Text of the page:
autoTester.run (fstrings, 'fstrings')
# __pragma__ ('endif')

autoTester.run (globals_function, 'globals_function')
autoTester.run (general_functions, 'general_functions')
autoTester.run (indices_and_slices, 'indices_and_slices')

# __pragma__ ('ifdef', '__esv6__')
if '__esv6__' in __symbols__:
    autoTester.run (iterators_and_generators, 'iterators_and_generators')
# __pragma__ ('endif')
    
autoTester.run (lambda_functions, 'lambda_functions')
autoTester.run (list_comprehensions, 'list_comprehensions')
autoTester.run (local_classes, 'local_classes')
autoTester.run (metaclasses, 'metaclasses')
autoTester.run (method_and_class_decorators, 'method_and_class_decorators')
autoTester.run (module_builtin, 'module_builtin')
autoTester.run (module_cmath, 'module_cmath')

# __pragma__ ('ifdef', 'undefined__esv6__')
if 'undefined__esv6__' in __symbols__:
    autoTester.run (module_collections, 'module_collections')
# __pragma__ ('endif')

autoTester.run (module_datetime, 'module_datetime')

# __pragma__ ('ifdef', '__esv6__')
if '__esv6__' in __symbols__:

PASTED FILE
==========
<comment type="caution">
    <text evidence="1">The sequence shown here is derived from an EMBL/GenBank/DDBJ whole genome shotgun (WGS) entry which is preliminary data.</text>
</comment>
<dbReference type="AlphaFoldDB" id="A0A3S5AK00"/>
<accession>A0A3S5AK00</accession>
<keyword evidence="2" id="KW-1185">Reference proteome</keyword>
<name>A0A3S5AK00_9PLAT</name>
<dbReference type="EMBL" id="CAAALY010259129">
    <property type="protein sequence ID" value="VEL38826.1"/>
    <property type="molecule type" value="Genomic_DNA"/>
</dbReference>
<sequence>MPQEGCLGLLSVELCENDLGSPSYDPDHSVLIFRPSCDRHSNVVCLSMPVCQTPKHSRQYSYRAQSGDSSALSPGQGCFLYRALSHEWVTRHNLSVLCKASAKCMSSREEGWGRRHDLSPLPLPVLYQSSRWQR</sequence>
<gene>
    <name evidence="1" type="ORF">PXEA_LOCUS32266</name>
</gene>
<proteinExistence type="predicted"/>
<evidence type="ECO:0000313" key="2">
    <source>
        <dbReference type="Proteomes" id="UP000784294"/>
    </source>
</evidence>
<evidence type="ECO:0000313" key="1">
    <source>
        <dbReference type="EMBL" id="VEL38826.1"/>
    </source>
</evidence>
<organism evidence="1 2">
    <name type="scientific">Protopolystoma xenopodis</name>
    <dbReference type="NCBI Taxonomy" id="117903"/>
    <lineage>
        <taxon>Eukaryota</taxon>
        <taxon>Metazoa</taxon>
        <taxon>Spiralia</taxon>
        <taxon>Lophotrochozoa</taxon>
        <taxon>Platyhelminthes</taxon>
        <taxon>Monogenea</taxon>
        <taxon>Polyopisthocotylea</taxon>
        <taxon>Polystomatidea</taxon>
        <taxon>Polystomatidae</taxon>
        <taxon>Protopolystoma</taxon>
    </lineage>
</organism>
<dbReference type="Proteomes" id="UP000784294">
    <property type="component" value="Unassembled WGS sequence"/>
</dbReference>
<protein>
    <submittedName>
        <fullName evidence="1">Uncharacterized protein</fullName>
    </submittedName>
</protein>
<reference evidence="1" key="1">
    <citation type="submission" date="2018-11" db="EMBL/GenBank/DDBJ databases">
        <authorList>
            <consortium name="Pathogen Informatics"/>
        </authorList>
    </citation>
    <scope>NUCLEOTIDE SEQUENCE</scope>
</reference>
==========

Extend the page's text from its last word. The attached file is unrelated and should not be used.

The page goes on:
autoTester.run (module_itertools, 'module_itertools')
# __pragma__ ('endif')
    
autoTester.run (module_math, 'module_math')
autoTester.run (modules, 'modules')
autoTester.run (nonlocals, 'nonlocals')
autoTester.run (operator_overloading, 'operator_overloading')
autoTester.run (properties, 'properties')
autoTester.run (reprtest, 'repr_str')

# __pragma__ ('ifdef', '__esv6__')
if '__esv6__' in __symbols__:
    autoTester.run (proxies, 'proxies')
# __pragma__ ('endif')

autoTester.run (set_comprehensions, 'set_comprehensions')
autoTester.run (simple_and_augmented_assignment, 'simple_and_augmented_assignment')

#__pragma__ ('ifdef', '__sform__')
if '__sform__' in __symbols__:
    autoTester.run (string_format, 'string_format')
#__pragma__ ('endif')
    
autoTester.run (truthyness, 'truthyness')
autoTester.run (tuple_assignment, 'tuple_assignment')

autoTester.done ()